I spent last summer interning for the conservation department at the Oregon Zoo. It was an amazing experience, overall. I was given opportunities to see firsthand how conservation projects are implemented, funded, and overseen. I even spent part of the summer doing fieldwork for the Zoo’s well-publicized western pond turtle conservation project. I am passionate about wildlife conservation, and I was excited by the work that the Oregon Zoo is doing to make a positive impact on biodiversity both here in Oregon and all over the world.
Most of the conservation department, however, is staffed by conservation educators. These are wonderful, caring people who love animals and spend their days creating activities and programs for children, teaching them everything from native Oregon bird calls to details about the life cycle of a cheetah in far away Africa. This is all well and good. It is inspiring and difficult work. But somewhere, there is a disconnect. Nearly all of these people drive to work on a daily basis. I can’t say that I was shocked to discover this, but it has unsettled me enough to reexamine how I have been thinking about conservation. I found myself wondering on certain days during my internship, is this really the best we can do? We can teach kids about a carbon footprint, but it is wasted energy if no one connects the dots between the plight of polar bears in Alaska and driving two miles to school everyday. It is all too ironic to me that even as educators finish up a lesson on the impending impact of climate change on polar bears, they gather up their things and get into their SUVs to go home.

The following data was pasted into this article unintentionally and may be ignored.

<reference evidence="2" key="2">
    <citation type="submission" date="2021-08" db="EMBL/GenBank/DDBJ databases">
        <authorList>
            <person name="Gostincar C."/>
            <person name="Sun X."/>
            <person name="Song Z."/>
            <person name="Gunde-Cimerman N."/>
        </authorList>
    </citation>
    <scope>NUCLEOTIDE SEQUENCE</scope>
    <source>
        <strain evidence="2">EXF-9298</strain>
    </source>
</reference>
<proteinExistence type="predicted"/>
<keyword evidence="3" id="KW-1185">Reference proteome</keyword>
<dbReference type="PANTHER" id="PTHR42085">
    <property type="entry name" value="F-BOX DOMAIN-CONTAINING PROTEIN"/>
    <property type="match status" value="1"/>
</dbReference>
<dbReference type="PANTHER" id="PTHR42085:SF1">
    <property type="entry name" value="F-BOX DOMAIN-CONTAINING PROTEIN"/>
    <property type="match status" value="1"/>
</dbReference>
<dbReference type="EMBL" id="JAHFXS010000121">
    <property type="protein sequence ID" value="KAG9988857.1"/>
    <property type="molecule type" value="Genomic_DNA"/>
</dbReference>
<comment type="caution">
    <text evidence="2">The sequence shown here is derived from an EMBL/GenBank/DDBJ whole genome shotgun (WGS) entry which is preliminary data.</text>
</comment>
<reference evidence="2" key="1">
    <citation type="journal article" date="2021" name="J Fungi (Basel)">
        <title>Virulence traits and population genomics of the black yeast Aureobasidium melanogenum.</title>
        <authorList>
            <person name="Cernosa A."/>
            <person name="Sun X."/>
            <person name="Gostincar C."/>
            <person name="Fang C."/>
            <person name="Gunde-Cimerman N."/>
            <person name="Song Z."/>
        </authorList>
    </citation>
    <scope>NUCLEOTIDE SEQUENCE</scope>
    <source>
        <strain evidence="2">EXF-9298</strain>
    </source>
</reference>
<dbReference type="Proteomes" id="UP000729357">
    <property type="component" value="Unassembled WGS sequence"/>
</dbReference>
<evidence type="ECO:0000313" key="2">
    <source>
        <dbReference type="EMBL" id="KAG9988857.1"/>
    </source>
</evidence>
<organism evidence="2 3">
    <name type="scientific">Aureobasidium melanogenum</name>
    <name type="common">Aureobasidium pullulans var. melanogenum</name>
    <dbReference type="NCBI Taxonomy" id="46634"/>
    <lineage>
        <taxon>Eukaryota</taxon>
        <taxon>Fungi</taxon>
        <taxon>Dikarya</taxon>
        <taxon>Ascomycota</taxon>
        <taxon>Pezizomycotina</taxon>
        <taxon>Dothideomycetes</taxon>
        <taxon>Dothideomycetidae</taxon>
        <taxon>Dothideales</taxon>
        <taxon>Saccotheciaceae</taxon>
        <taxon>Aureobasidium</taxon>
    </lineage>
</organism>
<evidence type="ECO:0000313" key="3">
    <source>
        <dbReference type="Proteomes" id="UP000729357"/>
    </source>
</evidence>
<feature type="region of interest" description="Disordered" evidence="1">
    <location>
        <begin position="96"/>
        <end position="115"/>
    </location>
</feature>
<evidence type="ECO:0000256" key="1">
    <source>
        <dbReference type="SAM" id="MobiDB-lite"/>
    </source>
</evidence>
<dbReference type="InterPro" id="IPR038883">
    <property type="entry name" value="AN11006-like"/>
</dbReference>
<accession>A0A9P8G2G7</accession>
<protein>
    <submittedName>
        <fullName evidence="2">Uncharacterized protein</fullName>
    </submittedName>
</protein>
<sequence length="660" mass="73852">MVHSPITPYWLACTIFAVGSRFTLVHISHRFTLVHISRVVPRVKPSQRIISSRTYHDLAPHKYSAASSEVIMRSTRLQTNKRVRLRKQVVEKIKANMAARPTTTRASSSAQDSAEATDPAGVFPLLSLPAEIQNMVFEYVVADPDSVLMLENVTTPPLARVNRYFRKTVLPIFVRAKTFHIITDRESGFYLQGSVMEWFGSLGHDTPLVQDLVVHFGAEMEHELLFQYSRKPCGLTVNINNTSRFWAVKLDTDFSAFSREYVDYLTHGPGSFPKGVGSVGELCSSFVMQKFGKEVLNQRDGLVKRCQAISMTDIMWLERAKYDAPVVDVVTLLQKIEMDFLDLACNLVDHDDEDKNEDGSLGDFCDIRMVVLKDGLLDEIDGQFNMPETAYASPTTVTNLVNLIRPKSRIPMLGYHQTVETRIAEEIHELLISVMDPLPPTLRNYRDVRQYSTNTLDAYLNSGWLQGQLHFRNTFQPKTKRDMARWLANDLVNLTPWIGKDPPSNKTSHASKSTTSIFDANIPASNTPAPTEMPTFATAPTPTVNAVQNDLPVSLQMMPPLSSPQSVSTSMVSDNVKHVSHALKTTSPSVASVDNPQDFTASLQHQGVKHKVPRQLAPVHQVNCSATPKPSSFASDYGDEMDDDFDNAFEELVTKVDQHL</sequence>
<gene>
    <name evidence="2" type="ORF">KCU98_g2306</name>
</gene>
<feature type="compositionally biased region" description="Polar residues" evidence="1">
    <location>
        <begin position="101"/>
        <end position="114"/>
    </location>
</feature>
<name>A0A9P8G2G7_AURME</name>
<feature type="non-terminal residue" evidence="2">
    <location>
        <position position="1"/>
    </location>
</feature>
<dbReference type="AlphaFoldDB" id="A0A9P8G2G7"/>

Surely there are dozens of such disconnects between thought and action in our everyday lives. In some ways our society has constructed this disconnect in its very organization: we live in a culture where academia, critical thinking, and great questions are compartmentalized into classrooms. It would not be hard, for example, to find someone extolling the virtues of organic food on our campus, but found a few days later purchasing the cheaper, conventionally grown produce in the supermarket. Conservation certainly necessitates passionate people like the conservation educators at the Oregon Zoo, working every day to spread awareness, but it also needs action from ordinary citizens. It is possible to imagine a world where consideration for the conservation of our natural resources is an integrated part of American life.
The historical view of conservation as a far away forest where no humans go is just that: historical. It cannot be our contemporary view of what it means to protect the biodiversity that is so important to our health and the health of the planet. In the end, we all need to be conservationists in order for any real conservation to succeed. Each of us is responsible for connecting the dots between thought and action in our everyday lives.